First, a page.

Leak v. Ruby Tuesday, Inc.

Filing 34

MEMORANDUM OPINION re 33 Order on Motion for Summary Judgment. Signed by District Judge Sharion Aycock on 5/20/2016. (dbm)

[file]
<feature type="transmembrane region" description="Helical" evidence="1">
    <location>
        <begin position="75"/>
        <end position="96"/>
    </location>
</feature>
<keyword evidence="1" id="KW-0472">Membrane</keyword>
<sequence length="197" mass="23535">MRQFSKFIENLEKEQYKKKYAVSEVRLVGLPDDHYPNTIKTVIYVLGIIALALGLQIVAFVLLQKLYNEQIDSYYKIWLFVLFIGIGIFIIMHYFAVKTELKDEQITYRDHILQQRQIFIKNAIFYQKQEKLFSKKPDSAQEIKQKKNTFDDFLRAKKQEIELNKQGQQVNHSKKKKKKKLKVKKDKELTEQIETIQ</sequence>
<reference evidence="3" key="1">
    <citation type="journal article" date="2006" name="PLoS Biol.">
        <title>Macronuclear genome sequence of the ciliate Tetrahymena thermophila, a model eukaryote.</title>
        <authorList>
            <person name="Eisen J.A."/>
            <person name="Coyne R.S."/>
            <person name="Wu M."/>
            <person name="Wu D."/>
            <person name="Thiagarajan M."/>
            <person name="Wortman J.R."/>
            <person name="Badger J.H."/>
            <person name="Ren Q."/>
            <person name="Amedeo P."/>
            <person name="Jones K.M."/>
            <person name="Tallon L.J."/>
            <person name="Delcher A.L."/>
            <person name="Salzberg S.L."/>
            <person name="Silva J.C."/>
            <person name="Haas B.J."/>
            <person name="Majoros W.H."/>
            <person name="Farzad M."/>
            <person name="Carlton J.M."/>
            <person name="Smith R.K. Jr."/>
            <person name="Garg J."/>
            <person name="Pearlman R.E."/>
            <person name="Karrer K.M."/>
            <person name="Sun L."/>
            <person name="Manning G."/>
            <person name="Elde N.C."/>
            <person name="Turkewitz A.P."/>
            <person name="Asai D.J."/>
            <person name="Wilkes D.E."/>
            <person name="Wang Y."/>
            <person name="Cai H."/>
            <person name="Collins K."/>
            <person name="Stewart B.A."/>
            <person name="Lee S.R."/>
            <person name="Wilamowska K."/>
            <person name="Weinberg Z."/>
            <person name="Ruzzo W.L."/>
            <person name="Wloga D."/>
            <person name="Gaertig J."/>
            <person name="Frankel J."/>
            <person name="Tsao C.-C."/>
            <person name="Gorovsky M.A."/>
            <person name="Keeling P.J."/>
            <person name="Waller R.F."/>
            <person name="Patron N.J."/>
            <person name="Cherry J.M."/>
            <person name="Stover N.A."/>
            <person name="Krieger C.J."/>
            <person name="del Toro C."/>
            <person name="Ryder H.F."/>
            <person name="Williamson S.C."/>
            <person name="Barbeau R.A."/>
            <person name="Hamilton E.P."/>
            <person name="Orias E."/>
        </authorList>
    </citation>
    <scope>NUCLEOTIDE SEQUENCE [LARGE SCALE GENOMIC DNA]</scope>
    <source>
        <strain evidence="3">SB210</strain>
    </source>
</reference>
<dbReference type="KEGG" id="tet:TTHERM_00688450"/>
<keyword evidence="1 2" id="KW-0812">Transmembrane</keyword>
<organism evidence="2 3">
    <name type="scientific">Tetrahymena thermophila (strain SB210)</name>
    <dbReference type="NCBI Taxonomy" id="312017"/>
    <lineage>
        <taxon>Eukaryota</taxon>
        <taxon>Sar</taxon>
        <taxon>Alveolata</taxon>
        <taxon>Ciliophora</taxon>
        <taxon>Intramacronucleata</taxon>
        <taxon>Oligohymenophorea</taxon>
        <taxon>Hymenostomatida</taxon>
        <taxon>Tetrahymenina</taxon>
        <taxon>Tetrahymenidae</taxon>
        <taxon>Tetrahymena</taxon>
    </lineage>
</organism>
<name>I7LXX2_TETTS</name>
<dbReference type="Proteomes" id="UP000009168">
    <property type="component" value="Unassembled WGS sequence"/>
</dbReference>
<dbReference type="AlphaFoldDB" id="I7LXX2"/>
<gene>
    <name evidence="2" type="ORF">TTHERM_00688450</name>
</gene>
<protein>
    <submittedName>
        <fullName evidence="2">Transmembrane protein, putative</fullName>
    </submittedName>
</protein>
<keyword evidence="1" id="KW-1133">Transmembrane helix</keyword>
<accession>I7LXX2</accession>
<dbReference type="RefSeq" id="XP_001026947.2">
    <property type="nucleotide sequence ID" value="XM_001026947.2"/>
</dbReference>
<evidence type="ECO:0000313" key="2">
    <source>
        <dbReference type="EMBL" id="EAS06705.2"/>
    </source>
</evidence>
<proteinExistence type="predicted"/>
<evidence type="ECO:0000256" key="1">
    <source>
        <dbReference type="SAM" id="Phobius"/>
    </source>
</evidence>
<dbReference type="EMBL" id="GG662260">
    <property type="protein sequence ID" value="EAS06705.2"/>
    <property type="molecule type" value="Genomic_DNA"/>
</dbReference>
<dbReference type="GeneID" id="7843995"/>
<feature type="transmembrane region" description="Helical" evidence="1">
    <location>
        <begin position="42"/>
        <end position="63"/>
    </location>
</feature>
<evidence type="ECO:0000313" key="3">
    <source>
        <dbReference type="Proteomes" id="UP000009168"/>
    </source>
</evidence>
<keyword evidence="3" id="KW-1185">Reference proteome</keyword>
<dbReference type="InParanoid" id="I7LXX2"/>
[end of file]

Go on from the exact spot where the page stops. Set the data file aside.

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IN THE UNITED STATES DISTRICT COURT FOR THE NORTHERN DISTRICT OF MISSISSIPPI ABERDEEN DIVISION ROBERT J. LEAK as the Administrator of the Estate of FRANCES LEAK V. PLAINTIFF CIVIL ACTION NO. 1:15-CV-7-SA-DAS RUBY TUESDAY, INC. DEFENDANT MEMORANDUM OPINION Frances Leak filed this cause of action alleging negligence and failure to warn after she was injured in a fall on the premises of the Defendant’s restaurant. Frances Leak died on April 20, 2015. The Administrator of the Decedent’s estate, Robert Leak was substituted as the Plaintiff in the case by a separate Order [24] of this Court. The Defendant filed a Motion for Summary Judgment [25] on all of the Plaintiff’s claims. The briefing is complete, and the Court finds as follows: Factual and Procedural Background Around lunchtime on August 23, 2011, Frances Leak and her friend Becky Ritter drove to the Defendant’s Ruby Tuesday restaurant in Corinth, Mississippi. Ritter parked in a designated space on the side of the restaurant. A concrete sidewalk runs across the front of the parking spaces, perpendicular to the parking direction. The two exited the vehicle, and as Ritter was crossing over in front of the vehicle, Leak fell across the sidewalk. She sustained various injuries and was transported to a local hospital for treatment. Robert Leak, on behalf of Frances Leak’s estate, now pursues this litigation against Ruby Tuesday. The Defendant requests summary judgment on all of the Plaintiff’s claims. Summary Judgment Standard Federal Rule of Civil Procedure 56 governs summary judgment. Summary judgment is warranted when the evidence reveals no genuine dispute regarding any material fact, and the moving party is entitled to judgment as a matter of law. FED. R. CIV. P. 56(a). The rule “mandates the entry of summary judgment, after adequate time for discovery and upon motion, against a party who fails to make a showing sufficient to establish the existence of an element essential to that party’s case, and on which that party will bear the burden of proof at trial.” Celotex Corp. v. Catrett, 477 U.S. 317, 322, 106 S. Ct. 2548, 91 L. Ed. 2d 265 (1986). The moving party “bears the initial responsibility of informing the district court of the basis for its motion, and identifying those portions of [the record] which it believes demonstrate the absence of a genuine issue of material fact.” Id. at 323, 106 S. Ct. 2548. The nonmoving party must then “go beyond the pleadings” and “designate ‘specific facts showing that there is a genuine issue for trial.’” Id. at 324, 106 S. Ct. 2548 (citation omitted). In reviewing the evidence, factual controversies are to be resolved in favor of the non-movant, “but only when . . . both parties have submitted evidence of contradictory facts.” Little v. Liquid Air Corp., 37 F.3d 1069, 1075 (5th Cir. 1994) (en banc). When such contradictory facts exist, the Court may “not make credibility determinations or weigh the evidence.” Reeves v. Sanderson Plumbing Prods., Inc., 530 U.S. 133, 150, 120 S. Ct. 2097, 147 L. Ed. 2d 105 (2000). Conclusory allegations, speculation, unsubstantiated assertions, and legalistic arguments are not an adequate substitute for specific facts showing a genuine issue for trial. TIG Ins. Co. v. Sedgwick James of Wash., 276 F.3d 754, 759 (5th Cir. 2002); SEC v. Recile, 10 F.3d 1093, 1097 (5th Cir. 1997); Little, 37 F.3d at 1075. Mississippi substantive law applies in this diversity case. See Cox v. Wal-Mart Stores E., 2 L.P., 755 F.3d 231, 233 (5th Cir. 2014) (citing Wood v. RIH Acquisitions MS II, LLC, 556 F.3d 274, 275 (5th Cir. 2009)). Premises Liability The analysis of premises liability claims under Mississippi law requires a determination on three fronts: (1) legal status of the injured person, (2) relevant duty of care, and (3) defendant’s compliance with that duty.” Wood, 556 F.3d at 275 (citing Massey v. Tingle, 867 So. 2d 235, 239 (¶12) (Miss. 2004)). In the instant case, the parties agree the Plaintiff was a business invitee at the relevant times. “[A] business invitee [is] ‘a person who goes upon the premises of another in answer to the express or implied invitation of the owner or occupant for their mutual advantage.’” Kinstley v. Dollar Tree Stores, Inc., 63 F. Supp. 3d 658, 661 (S.D. Miss. 2014) (citing Turner v. Entergy Miss., Inc., 139 So. 3d 115, 117 (¶7) (Miss. Ct. App. 2014)). A premises owner owes invitees a duty of reasonable care, to “maintain its premises in a reasonably safe condition,” but a premises owner is “not an insurer of the safety of invitees.” Pigg v. Express Hotel Partners, LLC, 991 So. 2d 1197, 1199 (¶15) (Miss. 2008); Wood, 556 F.3d at 275. This includes duties to “warn of any dangerous conditions not readily apparent which the owner knew, or should have known, in the exercise of reasonable care, and the duty to conduct reasonable inspections to discover dangerous conditions existing on the premises.” Pigg, 991 So. 2d at 1199–1200 (quoting Gaines v. K–Mart Corp., 860 So. 2d 1214, 1216 (¶5) (Miss. 2003)). The breach of either duty supports a claim of negligence. Id. at 1200; Mayfield v. The Hairbender, 903 So. 2d 733, 738 (¶20) (Miss. 2005). In order to prove breach in a slip-and-fall case, a plaintiff must: (1) show that some negligent act of the defendant caused his injury; or (2) show that the defendant had actual knowledge of a dangerous condition and failed to warn the plaintiff; or (3) show that the dangerous condition existed for a sufficient amount of time 3 to impute constructive knowledge to the defendant, in that the defendant should have known of the dangerous condition. Kinstley, 63 F. Supp. 3d at 661 (quoting Anderson v. B.H. Acquisition, Inc., 771 So. 2d 914, 918 (¶8) (Miss. 2000)). Stated more simply, a plaintiff “cannot succeed on a premises-liability claim without showing either that the defendant created the dangerous condition or that the defendant possessed actual or constructive knowledge of the dangerous condition in sufficient time to remedy it.” Jones v. Imperial Palace of Mississippi, LLC, 147 So. 3d 318, 322 (¶17) (Miss. 2014). In addition, “Mississippi has long recognized that normally encountered dangers such as curves, sidewalks, and steps are not hazardous conditions. Often such pathways contain cracks and changes in elevation; and, as such, they do not become hazardous conditions simply because they contain minor imperfections or defects.” Jones v. Wal-Mart Stores E., LP, No. 2014-CA01826-COA, 2016 WL 1314531, at *4 (¶14) (Miss. Ct. App. Apr. 5, 2016) (gathering state and federal cases applying Mississippi substantive law). Discussion and Analysis In the instant case, the parties devote the majority of their briefing to disputing whether a dangerous condition existed. Because the Decedent died before she could be deposed, the only witness to her fall was Ritter. The Defendant argues that the Decedent tripped over the curb where the sidewalk and the asphalt paving meet. The Defendant further argues that a sidewalk curb free from defects is a usually and normally expected hazard, which is not unreasonably dangerous as a matter of Mississippi law. See Jones, 2016 WL 1314531, at *4; Cox, 755 F.3d at 234 (discussing the parameters of exclusions in Mississippi premises liability law for normally expected hazards). In support of their argument, the Defendant relies primarily on the deposition 4 testimony of Ritter, as well as two photographs of the scene.1 Whether the curb was an unreasonably dangerous condition is not an issue in the instant case because the Plaintiff alleges that the Decedent did not trip on the curb. The Plaintiff alleges that Leak tripped on crudely sloped asphalt in the parking lot adjacent to the sidewalk. The Plaintiff further alleges that the rough asphalt was an unreasonably dangerous condition, but has not presented any argument distinguishing the conditions alleged to be present in this case from those excluded as “normally encountered dangers.” See Jones, 2016 WL 1314531, at *4; Cox, 755 F.3d at 234. Nor has the Plaintiff provided a causal link between any dangerous condition and the Decedent’s fall. The Plaintiff relies primarily on the deposition testimony of Ritter.2 In her deposition Ritter answers: “Q. Did you see Ms. Leak fall? [. . .] A. Not actually fall. She fell on me.” Later, when questioned about the cause of Leak’s fall, Ritter answers: “Q. Do you know what she tripped on? A. Not really, no.” When questioned about the roughness of the asphalt, Ritter responds: Q. [. . .] I want to ask you about a rough spot. Now we didn’t talk about a rough spot earlier. A. Well, that was on my side and I noticed that for myself. Q. Do you know whether there was a rough spot at all on Ms. Leak’s side? A. What I noticed on her side was the drop, the step-up like the – you know, between the sidewalk and the asphalt. Q. After she fell did you see any – A. No. Q. – rough spot over there? A. I didn’t pay any attention or anything, I was concerned about her. The Plaintiff is unable to establish both the existence of a dangerous condition and causation between a dangerous condition and the Decedent’s fall. 1 The Defendant’s photographs depict a curb that tapers from right to left across the front of the parking space. The curb is a typical height on the right tapering down until the elevations of the curb and asphalt are flush on the left side of the parking space, presumably to accommodate wheelchair traffic. 2 Plaintiff also relies on a series of photocopied photographs that are unclear. 5 Even if the Plaintiff was able to establish the requisite condition and causation elements, his claim nonetheless fails due to the lack of evidence that the Defendant created, knew or should have known of a dangerous condition. Compare Imperial Palace, 147 So. 3d at 32 (affirming summary judgment for defendant even when plaintiff who tripped on misaligned parking bumper, presented some evidence that defendant knew bumpers sometimes became misaligned, because the defendant failed to present any of evidence that “defendant possessed actual or constructive knowledge of the dangerous condition in sufficient time to remedy it”) with Drennan v. Kroger Co., 672 So. 2d 1168, 1172 (Miss. 1996) (reversing directed verdict for defendant where plaintiff who fell on puddle in a store produced evidence “demonstrating that store should have been aware from past conditions, occurrences, and stains on the ceiling that the area above aisle four leaked in periods of heavy rain”). In the instant case, the Plaintiff has not alleged actual or constructive knowledge of the Defendant, nor has the Plaintiff presented any evidence that the Defendant’s negligence created a dangerous condition. Because the Plaintiff has failed to establish the existence of several elements essential to his case, summary judgment is warranted in the Defendant’s favor. Celotex, 477 U.S. at 322, 106 S. Ct. 2548. Conclusion Although the Plaintiff alleges that a dangerous condition in the Defendant’s parking lot caused the Decedent’s fall, the Plaintiff has failed to bring forth sufficient evidence demonstrating “that there is a genuine issue for trial.” Id. at 324, 106 S. Ct. 2548 (citation omitted). There is simply no evidence from which a reasonable jury could conclude that an unreasonably dangerous condition existed, it caused the Decedent’s fall, and that the Defendant created, knew, or should have known of its existence. See Imperial Palace, 147 So. 3d at 32. For 6 these reasons, the Court finds that the Plaintiff has failed to make a showing sufficient to establish the existence of several essential elements of his claims. Celotex, 477 U.S. at 322, 106 S. Ct. 2548. . Summary judgment is GRANTED in the Defendant’s favor on all of the Plaintiff’s claims. SO ORDERED on this the 20th day of May, 2016. /s/ Sharion Aycock________________ UNITED STATES DISTRICT JUDGE 7